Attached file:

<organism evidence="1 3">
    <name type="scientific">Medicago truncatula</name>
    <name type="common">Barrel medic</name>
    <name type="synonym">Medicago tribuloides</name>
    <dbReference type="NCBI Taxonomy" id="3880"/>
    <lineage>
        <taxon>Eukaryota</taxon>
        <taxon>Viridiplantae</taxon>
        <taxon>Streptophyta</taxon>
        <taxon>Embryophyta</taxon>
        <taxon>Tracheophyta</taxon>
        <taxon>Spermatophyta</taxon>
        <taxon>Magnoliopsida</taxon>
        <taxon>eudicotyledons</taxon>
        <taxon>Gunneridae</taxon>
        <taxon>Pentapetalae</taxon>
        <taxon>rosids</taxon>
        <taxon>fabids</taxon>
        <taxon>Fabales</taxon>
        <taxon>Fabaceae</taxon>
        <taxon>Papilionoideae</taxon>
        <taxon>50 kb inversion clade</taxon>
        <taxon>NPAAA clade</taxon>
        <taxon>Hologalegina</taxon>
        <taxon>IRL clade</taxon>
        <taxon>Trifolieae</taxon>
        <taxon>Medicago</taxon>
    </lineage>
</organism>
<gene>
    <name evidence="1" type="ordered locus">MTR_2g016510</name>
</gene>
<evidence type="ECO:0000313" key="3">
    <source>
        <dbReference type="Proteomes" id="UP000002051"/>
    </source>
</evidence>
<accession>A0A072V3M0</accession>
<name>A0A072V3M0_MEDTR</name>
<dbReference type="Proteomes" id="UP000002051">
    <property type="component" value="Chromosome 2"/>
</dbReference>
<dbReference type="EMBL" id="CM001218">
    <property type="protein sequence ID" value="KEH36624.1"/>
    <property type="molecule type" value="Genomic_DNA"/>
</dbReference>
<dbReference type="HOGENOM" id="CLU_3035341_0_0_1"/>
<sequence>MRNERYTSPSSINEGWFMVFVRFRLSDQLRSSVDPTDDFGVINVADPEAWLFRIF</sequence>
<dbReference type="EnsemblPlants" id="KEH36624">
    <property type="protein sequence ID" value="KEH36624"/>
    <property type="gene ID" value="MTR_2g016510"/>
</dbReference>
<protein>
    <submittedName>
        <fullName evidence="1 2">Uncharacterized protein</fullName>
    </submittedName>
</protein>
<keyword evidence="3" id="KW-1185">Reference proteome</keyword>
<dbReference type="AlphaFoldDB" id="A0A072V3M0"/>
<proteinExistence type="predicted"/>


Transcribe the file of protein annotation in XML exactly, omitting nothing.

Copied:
<organism evidence="1 3">
    <name type="scientific">Medicago truncatula</name>
    <name type="common">Barrel medic</name>
    <name type="synonym">Medicago tribuloides</name>
    <dbReference type="NCBI Taxonomy" id="3880"/>
    <lineage>
        <taxon>Eukaryota</taxon>
        <taxon>Viridiplantae</taxon>
        <taxon>Streptophyta</taxon>
        <taxon>Embryophyta</taxon>
        <taxon>Tracheophyta</taxon>
        <taxon>Spermatophyta</taxon>
        <taxon>Magnoliopsida</taxon>
        <taxon>eudicotyledons</taxon>
        <taxon>Gunneridae</taxon>
        <taxon>Pentapetalae</taxon>
        <taxon>rosids</taxon>
        <taxon>fabids</taxon>
        <taxon>Fabales</taxon>
        <taxon>Fabaceae</taxon>
        <taxon>Papilionoideae</taxon>
        <taxon>50 kb inversion clade</taxon>
        <taxon>NPAAA clade</taxon>
        <taxon>Hologalegina</taxon>
        <taxon>IRL clade</taxon>
        <taxon>Trifolieae</taxon>
        <taxon>Medicago</taxon>
    </lineage>
</organism>
<gene>
    <name evidence="1" type="ordered locus">MTR_2g016510</name>
</gene>
<evidence type="ECO:0000313" key="3">
    <source>
        <dbReference type="Proteomes" id="UP000002051"/>
    </source>
</evidence>
<accession>A0A072V3M0</accession>
<name>A0A072V3M0_MEDTR</name>
<dbReference type="Proteomes" id="UP000002051">
    <property type="component" value="Chromosome 2"/>
</dbReference>
<dbReference type="EMBL" id="CM001218">
    <property type="protein sequence ID" value="KEH36624.1"/>
    <property type="molecule type" value="Genomic_DNA"/>
</dbReference>
<dbReference type="HOGENOM" id="CLU_3035341_0_0_1"/>
<sequence>MRNERYTSPSSINEGWFMVFVRFRLSDQLRSSVDPTDDFGVINVADPEAWLFRIF</sequence>
<dbReference type="EnsemblPlants" id="KEH36624">
    <property type="protein sequence ID" value="KEH36624"/>
    <property type="gene ID" value="MTR_2g016510"/>
</dbReference>
<protein>
    <submittedName>
        <fullName evidence="1 2">Uncharacterized protein</fullName>
    </submittedName>
</protein>
<keyword evidence="3" id="KW-1185">Reference proteome</keyword>
<dbReference type="AlphaFoldDB" id="A0A072V3M0"/>
<proteinExistence type="predicted"/>